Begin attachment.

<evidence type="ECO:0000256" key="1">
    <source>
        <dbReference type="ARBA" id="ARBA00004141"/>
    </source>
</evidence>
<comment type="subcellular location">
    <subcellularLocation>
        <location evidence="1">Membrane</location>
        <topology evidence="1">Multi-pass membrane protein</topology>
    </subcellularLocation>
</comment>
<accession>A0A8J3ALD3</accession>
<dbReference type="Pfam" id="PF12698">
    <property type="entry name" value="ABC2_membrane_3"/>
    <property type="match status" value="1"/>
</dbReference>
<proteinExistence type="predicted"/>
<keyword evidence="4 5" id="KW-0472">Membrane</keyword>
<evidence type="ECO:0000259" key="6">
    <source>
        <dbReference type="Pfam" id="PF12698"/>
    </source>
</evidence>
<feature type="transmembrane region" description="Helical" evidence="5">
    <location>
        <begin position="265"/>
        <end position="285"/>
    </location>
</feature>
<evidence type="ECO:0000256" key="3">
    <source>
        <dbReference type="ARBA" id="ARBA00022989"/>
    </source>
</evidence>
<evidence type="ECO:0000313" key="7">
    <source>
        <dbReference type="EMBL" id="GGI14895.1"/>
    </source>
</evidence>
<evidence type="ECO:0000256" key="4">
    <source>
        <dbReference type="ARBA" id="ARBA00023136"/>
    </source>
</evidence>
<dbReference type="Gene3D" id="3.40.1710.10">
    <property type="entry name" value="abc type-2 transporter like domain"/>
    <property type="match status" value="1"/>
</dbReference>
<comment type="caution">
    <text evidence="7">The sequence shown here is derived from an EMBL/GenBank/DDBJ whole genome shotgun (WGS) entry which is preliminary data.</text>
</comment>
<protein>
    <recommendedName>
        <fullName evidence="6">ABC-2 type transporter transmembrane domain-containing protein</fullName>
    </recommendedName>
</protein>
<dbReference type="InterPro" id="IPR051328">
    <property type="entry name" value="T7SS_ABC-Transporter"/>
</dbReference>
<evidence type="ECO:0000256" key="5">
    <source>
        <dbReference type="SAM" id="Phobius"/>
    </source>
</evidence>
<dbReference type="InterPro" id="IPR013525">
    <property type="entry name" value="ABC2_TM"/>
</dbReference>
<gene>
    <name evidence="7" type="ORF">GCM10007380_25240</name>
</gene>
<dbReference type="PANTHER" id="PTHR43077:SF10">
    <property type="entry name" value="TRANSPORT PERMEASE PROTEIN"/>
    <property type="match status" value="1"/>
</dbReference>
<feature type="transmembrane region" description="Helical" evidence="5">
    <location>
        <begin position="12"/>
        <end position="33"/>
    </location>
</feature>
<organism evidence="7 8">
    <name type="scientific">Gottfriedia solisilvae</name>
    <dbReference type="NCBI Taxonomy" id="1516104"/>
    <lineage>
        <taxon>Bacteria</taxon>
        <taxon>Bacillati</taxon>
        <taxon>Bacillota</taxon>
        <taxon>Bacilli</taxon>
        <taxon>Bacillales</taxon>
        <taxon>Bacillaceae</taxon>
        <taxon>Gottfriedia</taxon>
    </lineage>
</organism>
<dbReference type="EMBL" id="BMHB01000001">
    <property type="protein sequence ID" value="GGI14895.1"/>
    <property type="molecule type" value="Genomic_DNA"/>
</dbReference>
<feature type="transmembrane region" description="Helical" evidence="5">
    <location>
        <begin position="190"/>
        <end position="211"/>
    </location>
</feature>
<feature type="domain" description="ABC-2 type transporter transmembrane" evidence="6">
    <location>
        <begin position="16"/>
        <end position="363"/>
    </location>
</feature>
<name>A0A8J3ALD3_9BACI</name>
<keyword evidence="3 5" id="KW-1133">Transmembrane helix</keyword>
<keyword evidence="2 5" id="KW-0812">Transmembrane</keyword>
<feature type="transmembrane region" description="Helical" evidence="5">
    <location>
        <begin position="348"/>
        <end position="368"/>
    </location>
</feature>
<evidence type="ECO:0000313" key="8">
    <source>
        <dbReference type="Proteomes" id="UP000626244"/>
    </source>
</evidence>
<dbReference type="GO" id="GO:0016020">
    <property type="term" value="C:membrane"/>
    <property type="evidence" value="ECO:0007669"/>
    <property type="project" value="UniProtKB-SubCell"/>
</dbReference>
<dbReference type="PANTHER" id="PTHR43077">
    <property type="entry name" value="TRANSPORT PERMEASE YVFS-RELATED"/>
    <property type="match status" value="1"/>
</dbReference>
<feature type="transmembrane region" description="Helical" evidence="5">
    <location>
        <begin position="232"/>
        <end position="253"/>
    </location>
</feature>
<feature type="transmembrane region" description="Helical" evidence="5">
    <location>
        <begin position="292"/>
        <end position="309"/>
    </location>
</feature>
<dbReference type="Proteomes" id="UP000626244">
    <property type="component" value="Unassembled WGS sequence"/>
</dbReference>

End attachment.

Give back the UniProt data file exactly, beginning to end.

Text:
<evidence type="ECO:0000256" key="1">
    <source>
        <dbReference type="ARBA" id="ARBA00004141"/>
    </source>
</evidence>
<comment type="subcellular location">
    <subcellularLocation>
        <location evidence="1">Membrane</location>
        <topology evidence="1">Multi-pass membrane protein</topology>
    </subcellularLocation>
</comment>
<accession>A0A8J3ALD3</accession>
<dbReference type="Pfam" id="PF12698">
    <property type="entry name" value="ABC2_membrane_3"/>
    <property type="match status" value="1"/>
</dbReference>
<proteinExistence type="predicted"/>
<keyword evidence="4 5" id="KW-0472">Membrane</keyword>
<evidence type="ECO:0000259" key="6">
    <source>
        <dbReference type="Pfam" id="PF12698"/>
    </source>
</evidence>
<feature type="transmembrane region" description="Helical" evidence="5">
    <location>
        <begin position="265"/>
        <end position="285"/>
    </location>
</feature>
<evidence type="ECO:0000256" key="3">
    <source>
        <dbReference type="ARBA" id="ARBA00022989"/>
    </source>
</evidence>
<evidence type="ECO:0000313" key="7">
    <source>
        <dbReference type="EMBL" id="GGI14895.1"/>
    </source>
</evidence>
<evidence type="ECO:0000256" key="4">
    <source>
        <dbReference type="ARBA" id="ARBA00023136"/>
    </source>
</evidence>
<dbReference type="Gene3D" id="3.40.1710.10">
    <property type="entry name" value="abc type-2 transporter like domain"/>
    <property type="match status" value="1"/>
</dbReference>
<comment type="caution">
    <text evidence="7">The sequence shown here is derived from an EMBL/GenBank/DDBJ whole genome shotgun (WGS) entry which is preliminary data.</text>
</comment>
<protein>
    <recommendedName>
        <fullName evidence="6">ABC-2 type transporter transmembrane domain-containing protein</fullName>
    </recommendedName>
</protein>
<dbReference type="InterPro" id="IPR051328">
    <property type="entry name" value="T7SS_ABC-Transporter"/>
</dbReference>
<evidence type="ECO:0000256" key="5">
    <source>
        <dbReference type="SAM" id="Phobius"/>
    </source>
</evidence>
<dbReference type="InterPro" id="IPR013525">
    <property type="entry name" value="ABC2_TM"/>
</dbReference>
<gene>
    <name evidence="7" type="ORF">GCM10007380_25240</name>
</gene>
<dbReference type="PANTHER" id="PTHR43077:SF10">
    <property type="entry name" value="TRANSPORT PERMEASE PROTEIN"/>
    <property type="match status" value="1"/>
</dbReference>
<feature type="transmembrane region" description="Helical" evidence="5">
    <location>
        <begin position="12"/>
        <end position="33"/>
    </location>
</feature>
<organism evidence="7 8">
    <name type="scientific">Gottfriedia solisilvae</name>
    <dbReference type="NCBI Taxonomy" id="1516104"/>
    <lineage>
        <taxon>Bacteria</taxon>
        <taxon>Bacillati</taxon>
        <taxon>Bacillota</taxon>
        <taxon>Bacilli</taxon>
        <taxon>Bacillales</taxon>
        <taxon>Bacillaceae</taxon>
        <taxon>Gottfriedia</taxon>
    </lineage>
</organism>
<dbReference type="EMBL" id="BMHB01000001">
    <property type="protein sequence ID" value="GGI14895.1"/>
    <property type="molecule type" value="Genomic_DNA"/>
</dbReference>
<feature type="transmembrane region" description="Helical" evidence="5">
    <location>
        <begin position="190"/>
        <end position="211"/>
    </location>
</feature>
<feature type="domain" description="ABC-2 type transporter transmembrane" evidence="6">
    <location>
        <begin position="16"/>
        <end position="363"/>
    </location>
</feature>
<name>A0A8J3ALD3_9BACI</name>
<keyword evidence="3 5" id="KW-1133">Transmembrane helix</keyword>
<keyword evidence="2 5" id="KW-0812">Transmembrane</keyword>
<feature type="transmembrane region" description="Helical" evidence="5">
    <location>
        <begin position="348"/>
        <end position="368"/>
    </location>
</feature>
<evidence type="ECO:0000313" key="8">
    <source>
        <dbReference type="Proteomes" id="UP000626244"/>
    </source>
</evidence>
<dbReference type="GO" id="GO:0016020">
    <property type="term" value="C:membrane"/>
    <property type="evidence" value="ECO:0007669"/>
    <property type="project" value="UniProtKB-SubCell"/>
</dbReference>
<dbReference type="PANTHER" id="PTHR43077">
    <property type="entry name" value="TRANSPORT PERMEASE YVFS-RELATED"/>
    <property type="match status" value="1"/>
</dbReference>
<feature type="transmembrane region" description="Helical" evidence="5">
    <location>
        <begin position="232"/>
        <end position="253"/>
    </location>
</feature>
<feature type="transmembrane region" description="Helical" evidence="5">
    <location>
        <begin position="292"/>
        <end position="309"/>
    </location>
</feature>
<dbReference type="Proteomes" id="UP000626244">
    <property type="component" value="Unassembled WGS sequence"/>
</dbReference>